The big players are already beginning to compete on price. In July, Illumina CEO Jay Flatley said that Affy’s decision to cut prices and issue new products would have “no direct impact” on Illumina’s pricing going forward (see BAN 7/25/2006).
However, a few weeks later, Illumina cut its prices. As reported by BioArray News sister publication Pharmacogenomics Reporter in October, Illumina dropped the list prices and reduced the discounts for its Infinium whole-genome genotyping kits in September. Flatley said at the time that the change “was probably precipitated by Affy’s change, but it didn’t cause it.”
According to Dietrich Stephan, director and senior investigator of the Translational Genomics Institute’s neurogenomics division, the genotyping market could very well come down to density in the future.
“This whole game comes down to three things: price point, throughput, and density. And accuracy is a function of density. If you double the density on a chip, then the chip will be more accurate than a competitor’s chip,” Stephan told BioArray News last week.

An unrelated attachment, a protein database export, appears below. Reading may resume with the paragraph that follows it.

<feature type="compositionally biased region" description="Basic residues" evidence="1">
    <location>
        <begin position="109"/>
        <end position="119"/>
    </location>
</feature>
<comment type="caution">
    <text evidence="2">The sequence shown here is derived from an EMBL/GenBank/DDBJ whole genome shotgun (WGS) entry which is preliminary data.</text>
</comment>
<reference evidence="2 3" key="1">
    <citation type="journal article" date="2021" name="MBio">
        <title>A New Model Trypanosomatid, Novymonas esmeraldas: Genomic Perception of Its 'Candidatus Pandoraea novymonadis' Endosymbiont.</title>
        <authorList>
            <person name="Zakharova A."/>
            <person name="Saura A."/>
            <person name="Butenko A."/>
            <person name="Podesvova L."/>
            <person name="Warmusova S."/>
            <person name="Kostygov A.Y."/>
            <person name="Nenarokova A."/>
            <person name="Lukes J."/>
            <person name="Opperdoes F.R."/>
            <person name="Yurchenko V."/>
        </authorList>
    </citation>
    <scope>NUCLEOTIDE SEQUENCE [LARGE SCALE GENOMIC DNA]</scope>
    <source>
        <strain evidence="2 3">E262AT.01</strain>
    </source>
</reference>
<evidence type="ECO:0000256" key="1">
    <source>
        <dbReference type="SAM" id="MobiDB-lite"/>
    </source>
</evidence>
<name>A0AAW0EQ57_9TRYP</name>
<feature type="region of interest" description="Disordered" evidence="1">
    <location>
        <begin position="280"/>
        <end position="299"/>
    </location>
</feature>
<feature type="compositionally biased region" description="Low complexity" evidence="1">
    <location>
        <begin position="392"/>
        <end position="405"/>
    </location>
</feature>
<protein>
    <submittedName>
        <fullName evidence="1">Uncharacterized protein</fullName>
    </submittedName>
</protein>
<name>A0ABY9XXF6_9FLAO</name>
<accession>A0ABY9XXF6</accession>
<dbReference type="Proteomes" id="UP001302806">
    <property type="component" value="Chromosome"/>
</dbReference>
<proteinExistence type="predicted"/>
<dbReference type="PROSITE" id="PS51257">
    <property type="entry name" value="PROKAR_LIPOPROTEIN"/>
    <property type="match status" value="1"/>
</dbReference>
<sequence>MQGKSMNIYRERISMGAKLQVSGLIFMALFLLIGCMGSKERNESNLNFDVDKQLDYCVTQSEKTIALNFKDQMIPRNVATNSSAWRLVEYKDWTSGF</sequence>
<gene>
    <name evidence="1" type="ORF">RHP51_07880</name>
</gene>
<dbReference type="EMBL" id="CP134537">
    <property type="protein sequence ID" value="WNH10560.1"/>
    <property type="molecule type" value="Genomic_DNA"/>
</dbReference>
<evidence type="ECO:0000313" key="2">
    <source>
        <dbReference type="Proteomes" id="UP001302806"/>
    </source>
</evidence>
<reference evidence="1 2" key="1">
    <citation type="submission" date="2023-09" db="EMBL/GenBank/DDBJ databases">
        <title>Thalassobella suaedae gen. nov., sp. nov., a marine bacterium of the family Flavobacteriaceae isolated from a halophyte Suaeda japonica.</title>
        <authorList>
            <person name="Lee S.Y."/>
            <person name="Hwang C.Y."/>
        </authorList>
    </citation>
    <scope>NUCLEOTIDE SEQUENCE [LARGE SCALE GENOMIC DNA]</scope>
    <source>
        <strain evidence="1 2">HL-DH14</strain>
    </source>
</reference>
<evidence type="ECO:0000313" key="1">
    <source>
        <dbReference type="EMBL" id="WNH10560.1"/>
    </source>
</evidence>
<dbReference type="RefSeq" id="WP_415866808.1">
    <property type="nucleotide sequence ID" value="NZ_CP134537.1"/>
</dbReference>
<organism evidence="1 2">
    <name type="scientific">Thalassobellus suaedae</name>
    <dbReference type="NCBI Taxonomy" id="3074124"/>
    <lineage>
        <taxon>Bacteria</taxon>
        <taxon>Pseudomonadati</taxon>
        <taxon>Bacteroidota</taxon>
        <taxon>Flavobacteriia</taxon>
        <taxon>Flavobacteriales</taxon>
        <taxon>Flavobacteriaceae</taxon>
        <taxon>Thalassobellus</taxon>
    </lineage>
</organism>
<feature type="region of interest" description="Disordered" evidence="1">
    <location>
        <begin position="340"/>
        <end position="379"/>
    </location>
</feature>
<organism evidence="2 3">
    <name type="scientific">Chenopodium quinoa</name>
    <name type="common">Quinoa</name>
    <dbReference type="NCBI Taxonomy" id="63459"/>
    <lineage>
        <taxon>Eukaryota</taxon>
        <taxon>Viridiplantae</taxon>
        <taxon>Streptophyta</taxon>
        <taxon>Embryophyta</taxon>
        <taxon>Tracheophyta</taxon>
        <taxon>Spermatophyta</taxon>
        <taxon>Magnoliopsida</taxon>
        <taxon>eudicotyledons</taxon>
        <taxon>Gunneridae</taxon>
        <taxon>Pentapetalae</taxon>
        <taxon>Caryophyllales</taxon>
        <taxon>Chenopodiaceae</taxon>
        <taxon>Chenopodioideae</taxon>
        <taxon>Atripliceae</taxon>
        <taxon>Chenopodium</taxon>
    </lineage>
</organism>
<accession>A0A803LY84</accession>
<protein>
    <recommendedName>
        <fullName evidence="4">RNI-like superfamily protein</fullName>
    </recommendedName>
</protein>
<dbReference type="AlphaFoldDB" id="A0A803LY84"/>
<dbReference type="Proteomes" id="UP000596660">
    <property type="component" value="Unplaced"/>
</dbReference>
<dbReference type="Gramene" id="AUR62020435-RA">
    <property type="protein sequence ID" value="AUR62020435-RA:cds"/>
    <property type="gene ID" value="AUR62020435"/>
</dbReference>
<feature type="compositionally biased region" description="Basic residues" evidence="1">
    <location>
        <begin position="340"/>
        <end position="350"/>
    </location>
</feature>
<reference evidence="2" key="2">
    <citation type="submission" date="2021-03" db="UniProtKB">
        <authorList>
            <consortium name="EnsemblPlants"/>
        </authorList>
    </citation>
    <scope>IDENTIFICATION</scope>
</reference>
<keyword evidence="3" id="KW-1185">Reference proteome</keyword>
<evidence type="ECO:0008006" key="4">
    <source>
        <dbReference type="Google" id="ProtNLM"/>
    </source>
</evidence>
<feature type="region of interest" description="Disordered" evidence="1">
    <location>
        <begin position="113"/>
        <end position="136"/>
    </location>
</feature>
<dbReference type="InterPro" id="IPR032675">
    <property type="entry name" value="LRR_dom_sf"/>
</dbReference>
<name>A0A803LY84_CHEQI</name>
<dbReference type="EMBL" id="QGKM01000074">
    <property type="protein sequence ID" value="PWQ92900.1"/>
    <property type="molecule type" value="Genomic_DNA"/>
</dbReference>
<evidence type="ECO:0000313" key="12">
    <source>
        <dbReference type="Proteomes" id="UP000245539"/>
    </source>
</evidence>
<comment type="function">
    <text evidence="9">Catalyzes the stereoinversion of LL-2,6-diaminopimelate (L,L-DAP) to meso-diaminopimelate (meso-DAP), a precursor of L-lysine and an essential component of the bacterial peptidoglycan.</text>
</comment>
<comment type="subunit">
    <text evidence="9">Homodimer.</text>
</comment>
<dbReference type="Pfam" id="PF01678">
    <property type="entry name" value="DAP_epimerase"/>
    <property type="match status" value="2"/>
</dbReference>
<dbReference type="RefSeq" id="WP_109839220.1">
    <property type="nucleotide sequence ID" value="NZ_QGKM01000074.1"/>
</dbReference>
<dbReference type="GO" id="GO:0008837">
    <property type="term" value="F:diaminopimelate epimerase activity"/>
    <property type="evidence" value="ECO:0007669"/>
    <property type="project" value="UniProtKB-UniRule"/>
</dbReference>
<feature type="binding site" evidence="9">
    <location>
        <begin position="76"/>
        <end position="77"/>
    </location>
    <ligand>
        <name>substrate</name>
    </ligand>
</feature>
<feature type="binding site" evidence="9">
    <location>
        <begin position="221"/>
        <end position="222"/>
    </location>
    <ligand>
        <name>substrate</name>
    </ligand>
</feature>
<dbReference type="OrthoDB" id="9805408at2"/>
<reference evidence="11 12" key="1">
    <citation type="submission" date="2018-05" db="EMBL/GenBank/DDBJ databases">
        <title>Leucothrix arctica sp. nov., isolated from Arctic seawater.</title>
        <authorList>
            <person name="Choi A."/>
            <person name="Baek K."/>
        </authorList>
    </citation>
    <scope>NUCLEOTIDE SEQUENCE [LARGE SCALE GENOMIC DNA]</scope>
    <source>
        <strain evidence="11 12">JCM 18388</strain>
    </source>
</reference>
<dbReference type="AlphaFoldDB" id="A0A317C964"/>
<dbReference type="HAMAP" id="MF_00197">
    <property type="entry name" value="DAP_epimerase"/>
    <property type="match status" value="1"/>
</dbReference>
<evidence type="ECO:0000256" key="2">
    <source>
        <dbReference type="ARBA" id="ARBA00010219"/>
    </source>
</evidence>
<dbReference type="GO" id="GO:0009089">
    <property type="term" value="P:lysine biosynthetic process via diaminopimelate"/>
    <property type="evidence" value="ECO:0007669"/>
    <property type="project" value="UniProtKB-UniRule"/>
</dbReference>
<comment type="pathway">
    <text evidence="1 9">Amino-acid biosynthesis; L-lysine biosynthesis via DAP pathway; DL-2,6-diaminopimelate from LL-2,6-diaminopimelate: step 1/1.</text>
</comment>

“Ultimately you want the highest density in order to get the highest accuracy. It is a numbers game,” he said. “I think that when these tools start getting to the 1 million SNP mark, then researchers will start having enough statistical power to do studies as if they were resequencing the entire genome.”
He added that even higher density chips are likely to come out in future years. “For some of the younger [genomic] populations [1 million SNPs] is probably sufficient, but for more ancient populations we are going to need three million to four million SNPs to have significant power to do disease detection studies,” he said.
“I think it is common knowledge that Affymetrix will continue to shrink feature size to put more content on the arrays. I can easily see a 4 million-SNP product in the future,” Stephan said.
With additional reporting from Edward Winnick